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Northwest Trek News
Feb 26, 2021

Bobcats Tanner, 8, and Tahoma, 4, are getting along so well, they are now able to share the bobcat habitat at Northwest Trek together! Tahoma arrived at Northwest Trek in 2020, after being raised illegally as a pet. Since his arrival, keepers have slowly introduced the two cats to each other, first just visually through a fence before eventually allowing them to be together. “We wanted to give Tahoma time to adjust to his new surroundings before introducing him to Tanner,” said keeper Haley Withers. “When they did meet, Tanner climbed up into a tree while Tahoma stayed on ground …

Feb 18, 2021

No, they don’t belong in a witches’ brew. Nor are they conclusive proof of nearby magic. But they do have superpowers of killing and healing, plus the ability to charm humans at a single, big-eyed glance. For a creature just four inches long, rough-skinned newts have a lot of personality – and Ricotta and Gnocchi are no exception. Recently arrived at the Cheney Discovery Center (currently closed due to Covid-19 restrictions), the two little newts aren’t related, though they live in the same fern-filled habitat and occasionally climb over each other. They also like interacting with humans, drinking in the …

Feb 18, 2021

As the daylight returns in February, do you get the urge to start cleaning out the cobwebs, tossing the junk and scrubbing the house? Emily Santiago does – but it’s a rather unusual kind of housekeeping. Because the lead naturalist at Northwest Trek Wildlife Park has spent hours this winter sprucing up the parks’ Mason bee “hotel”, a process of cleaning tunnels, sorting cocoons and removing predators that ensures our native pollinator bees have the best chance of a healthy, productive spring. “We’ve done this every year since we got our Mason bees,” says Santiago, as she sets up her …

Jan 27, 2021

Being native to the Pacific Northwest, the animals at Northwest Trek don’t seem to mind the colder winter weather. But the snowy owls at the park don’t just put up with it, they thrive in it. Tundra, a male, and Taiga, a female, embrace these cooler temperatures and it shows. “They’re more active at this time of year and we notice a big increase in their food drive,” said keeper Miranda Mauck. “Their favorite food is mice!” In the wild, snowy owls live near beaches and fields in the winter in Alaska and Canada… brrr! Now you see me, now …

Jan 26, 2021

EATONVILLE, Wash.—Valentine’s Day is just around the corner and love is in the air at Northwest Trek Wildlife Park! There’s no concrete way to measure an animal’s love but many of the animals at Northwest Trek are coupled up, or longtime companions, and enjoy each other’s company. Of course, Valentine’s Day isn’t just for couples- it’s about celebrating friendship and family, too! Swans Trumpeter swans mate for life, and the current pair in Northwest Trek’s 435-acre Free-Roaming Area are no exception. Rescued with wing injuries that left them unable to fly, they are always by each other’s side, waddling or …

Jan 25, 2021

Will the wolves be howling at the moon? If you look to the sky on Jan. 28, you will see the first full moon of 2021. The full moon in January is traditionally known as the “Full Wolf Moon.” According to The Old Farmer’s Almanac, the names for full moons come from a number of places, including Native American groups, colonial Americans or other traditional North American names passed down through generations. The name of the January moon is derived from wolves, which tend to howl more often in the winter months. It was thought the wolves howled due to …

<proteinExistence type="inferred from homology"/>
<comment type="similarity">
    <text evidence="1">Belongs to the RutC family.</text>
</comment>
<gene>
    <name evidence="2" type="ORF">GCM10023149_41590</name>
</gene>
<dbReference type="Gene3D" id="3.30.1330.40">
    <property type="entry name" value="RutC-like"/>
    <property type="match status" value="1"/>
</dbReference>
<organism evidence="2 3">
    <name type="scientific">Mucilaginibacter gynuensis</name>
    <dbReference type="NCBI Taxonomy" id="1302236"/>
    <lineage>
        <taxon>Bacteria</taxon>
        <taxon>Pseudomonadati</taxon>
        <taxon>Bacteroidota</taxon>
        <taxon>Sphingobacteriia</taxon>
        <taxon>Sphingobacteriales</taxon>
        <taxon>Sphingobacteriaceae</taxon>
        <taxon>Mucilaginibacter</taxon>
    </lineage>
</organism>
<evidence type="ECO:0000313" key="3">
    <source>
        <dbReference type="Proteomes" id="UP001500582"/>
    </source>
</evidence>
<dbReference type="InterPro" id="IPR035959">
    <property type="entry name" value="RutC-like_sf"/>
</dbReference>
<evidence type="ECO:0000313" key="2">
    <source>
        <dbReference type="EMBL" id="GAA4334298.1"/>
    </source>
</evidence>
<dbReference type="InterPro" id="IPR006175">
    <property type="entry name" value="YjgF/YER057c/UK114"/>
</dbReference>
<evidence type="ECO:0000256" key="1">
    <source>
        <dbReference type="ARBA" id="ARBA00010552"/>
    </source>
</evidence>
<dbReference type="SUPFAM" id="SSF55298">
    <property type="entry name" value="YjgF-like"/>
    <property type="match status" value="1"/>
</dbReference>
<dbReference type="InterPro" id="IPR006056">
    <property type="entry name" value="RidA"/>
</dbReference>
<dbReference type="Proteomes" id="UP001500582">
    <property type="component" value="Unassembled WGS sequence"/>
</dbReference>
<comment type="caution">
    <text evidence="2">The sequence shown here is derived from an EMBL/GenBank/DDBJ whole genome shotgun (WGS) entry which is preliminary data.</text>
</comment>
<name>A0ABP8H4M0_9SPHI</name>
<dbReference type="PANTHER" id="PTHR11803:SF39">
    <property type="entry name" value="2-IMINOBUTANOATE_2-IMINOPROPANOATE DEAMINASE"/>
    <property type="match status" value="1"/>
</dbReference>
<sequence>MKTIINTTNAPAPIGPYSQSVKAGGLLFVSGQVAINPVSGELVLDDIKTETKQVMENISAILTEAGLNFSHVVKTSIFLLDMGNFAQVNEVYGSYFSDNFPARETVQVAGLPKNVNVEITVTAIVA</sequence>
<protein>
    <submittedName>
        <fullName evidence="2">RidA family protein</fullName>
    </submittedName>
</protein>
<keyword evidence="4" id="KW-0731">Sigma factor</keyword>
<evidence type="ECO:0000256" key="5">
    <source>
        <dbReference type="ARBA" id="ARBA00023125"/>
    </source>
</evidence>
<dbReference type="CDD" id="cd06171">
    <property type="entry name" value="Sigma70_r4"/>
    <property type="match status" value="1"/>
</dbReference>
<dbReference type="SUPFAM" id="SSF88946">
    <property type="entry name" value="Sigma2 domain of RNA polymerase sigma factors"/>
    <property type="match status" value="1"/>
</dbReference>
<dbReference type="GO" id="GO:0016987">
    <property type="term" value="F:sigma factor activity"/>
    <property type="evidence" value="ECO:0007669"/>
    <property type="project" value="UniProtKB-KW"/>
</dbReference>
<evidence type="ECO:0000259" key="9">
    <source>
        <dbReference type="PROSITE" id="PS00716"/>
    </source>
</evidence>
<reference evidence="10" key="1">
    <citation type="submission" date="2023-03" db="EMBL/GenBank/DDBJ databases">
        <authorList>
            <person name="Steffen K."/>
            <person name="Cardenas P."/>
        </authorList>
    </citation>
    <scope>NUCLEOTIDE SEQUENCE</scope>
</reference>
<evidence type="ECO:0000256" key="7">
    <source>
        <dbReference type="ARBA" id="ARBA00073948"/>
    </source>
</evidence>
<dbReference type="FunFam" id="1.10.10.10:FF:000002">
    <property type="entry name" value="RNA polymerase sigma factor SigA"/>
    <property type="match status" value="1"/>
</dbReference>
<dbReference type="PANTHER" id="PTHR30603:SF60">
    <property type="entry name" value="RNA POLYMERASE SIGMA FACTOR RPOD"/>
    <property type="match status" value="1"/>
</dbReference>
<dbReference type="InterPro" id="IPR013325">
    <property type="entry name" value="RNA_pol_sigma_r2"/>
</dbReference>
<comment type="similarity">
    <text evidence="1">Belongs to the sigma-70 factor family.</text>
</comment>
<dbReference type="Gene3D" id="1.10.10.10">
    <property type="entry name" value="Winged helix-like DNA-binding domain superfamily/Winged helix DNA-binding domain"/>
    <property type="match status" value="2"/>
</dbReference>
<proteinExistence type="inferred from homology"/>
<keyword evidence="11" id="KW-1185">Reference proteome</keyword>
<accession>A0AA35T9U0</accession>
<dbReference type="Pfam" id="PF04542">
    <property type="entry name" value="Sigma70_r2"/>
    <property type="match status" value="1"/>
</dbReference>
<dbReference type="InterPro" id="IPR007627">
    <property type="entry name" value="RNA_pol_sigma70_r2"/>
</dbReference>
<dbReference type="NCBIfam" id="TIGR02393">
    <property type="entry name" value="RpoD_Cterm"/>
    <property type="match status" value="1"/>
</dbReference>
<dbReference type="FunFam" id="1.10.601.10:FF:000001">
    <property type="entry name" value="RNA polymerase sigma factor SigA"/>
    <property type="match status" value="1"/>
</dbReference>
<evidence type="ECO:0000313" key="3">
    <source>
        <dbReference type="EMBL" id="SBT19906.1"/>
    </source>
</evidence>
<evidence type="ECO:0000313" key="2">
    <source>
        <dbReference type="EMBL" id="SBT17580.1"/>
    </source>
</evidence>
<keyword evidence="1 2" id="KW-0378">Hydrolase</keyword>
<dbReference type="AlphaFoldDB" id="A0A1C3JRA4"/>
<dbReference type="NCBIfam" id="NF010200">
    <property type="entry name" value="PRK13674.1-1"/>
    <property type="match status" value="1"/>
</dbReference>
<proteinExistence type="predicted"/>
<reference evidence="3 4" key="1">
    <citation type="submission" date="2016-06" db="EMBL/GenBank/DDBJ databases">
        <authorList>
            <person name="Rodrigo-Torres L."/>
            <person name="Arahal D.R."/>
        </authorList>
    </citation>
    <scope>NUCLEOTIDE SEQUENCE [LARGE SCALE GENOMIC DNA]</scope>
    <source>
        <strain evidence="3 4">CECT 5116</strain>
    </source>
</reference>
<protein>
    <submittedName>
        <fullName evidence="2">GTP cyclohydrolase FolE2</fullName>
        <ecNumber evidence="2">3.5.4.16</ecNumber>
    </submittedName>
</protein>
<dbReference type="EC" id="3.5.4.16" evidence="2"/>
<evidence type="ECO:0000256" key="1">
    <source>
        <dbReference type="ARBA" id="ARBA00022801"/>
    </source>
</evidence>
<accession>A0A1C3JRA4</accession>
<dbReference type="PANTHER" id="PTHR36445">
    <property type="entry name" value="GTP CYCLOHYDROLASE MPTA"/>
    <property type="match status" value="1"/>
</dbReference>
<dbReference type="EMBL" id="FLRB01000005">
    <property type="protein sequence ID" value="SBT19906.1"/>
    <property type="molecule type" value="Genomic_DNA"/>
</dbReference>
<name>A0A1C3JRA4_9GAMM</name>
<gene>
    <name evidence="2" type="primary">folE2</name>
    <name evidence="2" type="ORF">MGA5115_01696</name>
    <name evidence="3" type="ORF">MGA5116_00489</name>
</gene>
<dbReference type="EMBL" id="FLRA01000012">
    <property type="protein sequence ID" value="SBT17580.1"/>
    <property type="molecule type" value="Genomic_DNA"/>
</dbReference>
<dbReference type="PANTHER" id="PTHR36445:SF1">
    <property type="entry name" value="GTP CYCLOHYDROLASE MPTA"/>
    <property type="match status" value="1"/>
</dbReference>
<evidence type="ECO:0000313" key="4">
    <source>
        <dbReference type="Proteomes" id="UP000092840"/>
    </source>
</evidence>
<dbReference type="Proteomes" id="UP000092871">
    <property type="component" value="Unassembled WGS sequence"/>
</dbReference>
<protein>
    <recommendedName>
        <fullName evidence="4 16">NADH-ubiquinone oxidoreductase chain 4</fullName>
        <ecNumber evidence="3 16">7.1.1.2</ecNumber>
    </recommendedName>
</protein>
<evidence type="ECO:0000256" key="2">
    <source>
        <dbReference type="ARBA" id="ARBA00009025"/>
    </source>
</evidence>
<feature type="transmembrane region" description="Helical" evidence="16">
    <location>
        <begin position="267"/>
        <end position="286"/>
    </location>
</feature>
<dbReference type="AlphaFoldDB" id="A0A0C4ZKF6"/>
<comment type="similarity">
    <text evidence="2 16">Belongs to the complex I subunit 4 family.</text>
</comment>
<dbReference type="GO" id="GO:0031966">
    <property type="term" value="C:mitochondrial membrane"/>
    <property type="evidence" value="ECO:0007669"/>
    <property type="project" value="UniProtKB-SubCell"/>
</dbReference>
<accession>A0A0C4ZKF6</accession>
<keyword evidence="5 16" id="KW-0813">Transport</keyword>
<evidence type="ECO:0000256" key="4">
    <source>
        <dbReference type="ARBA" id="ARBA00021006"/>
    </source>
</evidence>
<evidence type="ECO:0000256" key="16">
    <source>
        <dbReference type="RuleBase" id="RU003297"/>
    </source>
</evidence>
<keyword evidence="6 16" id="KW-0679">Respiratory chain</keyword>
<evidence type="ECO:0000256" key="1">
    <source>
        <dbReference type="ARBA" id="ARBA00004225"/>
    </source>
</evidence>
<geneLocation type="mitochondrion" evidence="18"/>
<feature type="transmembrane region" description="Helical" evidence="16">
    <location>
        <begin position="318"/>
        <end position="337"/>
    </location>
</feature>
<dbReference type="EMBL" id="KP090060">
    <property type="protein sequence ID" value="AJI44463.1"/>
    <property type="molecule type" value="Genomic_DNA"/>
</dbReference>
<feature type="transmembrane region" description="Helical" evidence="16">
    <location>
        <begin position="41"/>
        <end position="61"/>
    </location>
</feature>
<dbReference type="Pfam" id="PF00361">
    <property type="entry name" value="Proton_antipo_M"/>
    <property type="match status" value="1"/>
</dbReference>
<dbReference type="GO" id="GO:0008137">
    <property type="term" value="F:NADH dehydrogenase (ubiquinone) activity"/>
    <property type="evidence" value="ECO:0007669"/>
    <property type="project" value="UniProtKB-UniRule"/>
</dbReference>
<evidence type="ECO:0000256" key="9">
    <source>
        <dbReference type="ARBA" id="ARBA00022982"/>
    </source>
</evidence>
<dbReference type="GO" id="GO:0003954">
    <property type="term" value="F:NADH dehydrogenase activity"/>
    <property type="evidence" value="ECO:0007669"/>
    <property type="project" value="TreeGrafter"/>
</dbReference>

Dec 30, 2020

Everyone agrees: 2020 was a really tough year. Covid-19 turned our world upside down, and many of us knew loss. Our Zoo/Northwest Trek had to close for months, and reopen with completely new ways of doing everything. Like so many, we lost money, and had to say goodbye to many staff members. We lost beloved animals to old age and illness. But to counter these very real sorrows, we had many joys, like connecting people safely with each other, animals and nature. Welcoming new animals into the world. Healing others from sickness. Winning Association of Zoos & Aquariums awards for …

Dec 30, 2020

What a year this has been! From closing to opening, new Wild Drive to baby animals, we’ve had plenty of ups and downs. Here’s 2020, seen in our best photos.

Dec 16, 2020

Reindeer tend to steal the spotlight in December, but this year it’s their close relative, the caribou, that are turning heads at Northwest Trek Wildlife Park. For the first time ever, the caribou are staying out in the park’s 435-acre Free-Roaming Area during the fall and winter months. In past years, the caribou were separated from the other animals in their own 15-acre forested enclosure during the fall and winter. “That’s the time of year when rut, also known as breeding season, can cause the larger and stronger elk to be more aggressive,” said Keeper Dave Meadows. “So we’d move …

Nov 23, 2020

Just as humans get excited for a full plate of food- so do animals. Some of Northwest Trek’s woodlands and wetland animals were recently given their own Thanksgiving feast. Their dinner plate: a cornucopia. Skunk Skunks are omnivores and eat a variety of foods seasonally, including vegetable material and up to their weight in insects every week. For Milton the skunk’s feast, keeper Wendi Mello gave him a mixture of blueberries, pears, yams, omnivore and insectivore chow and a handful of mealworms. Mealworms are his favorite food, said Mello. She added that Milton also likes cranberries (how festive!) and eats …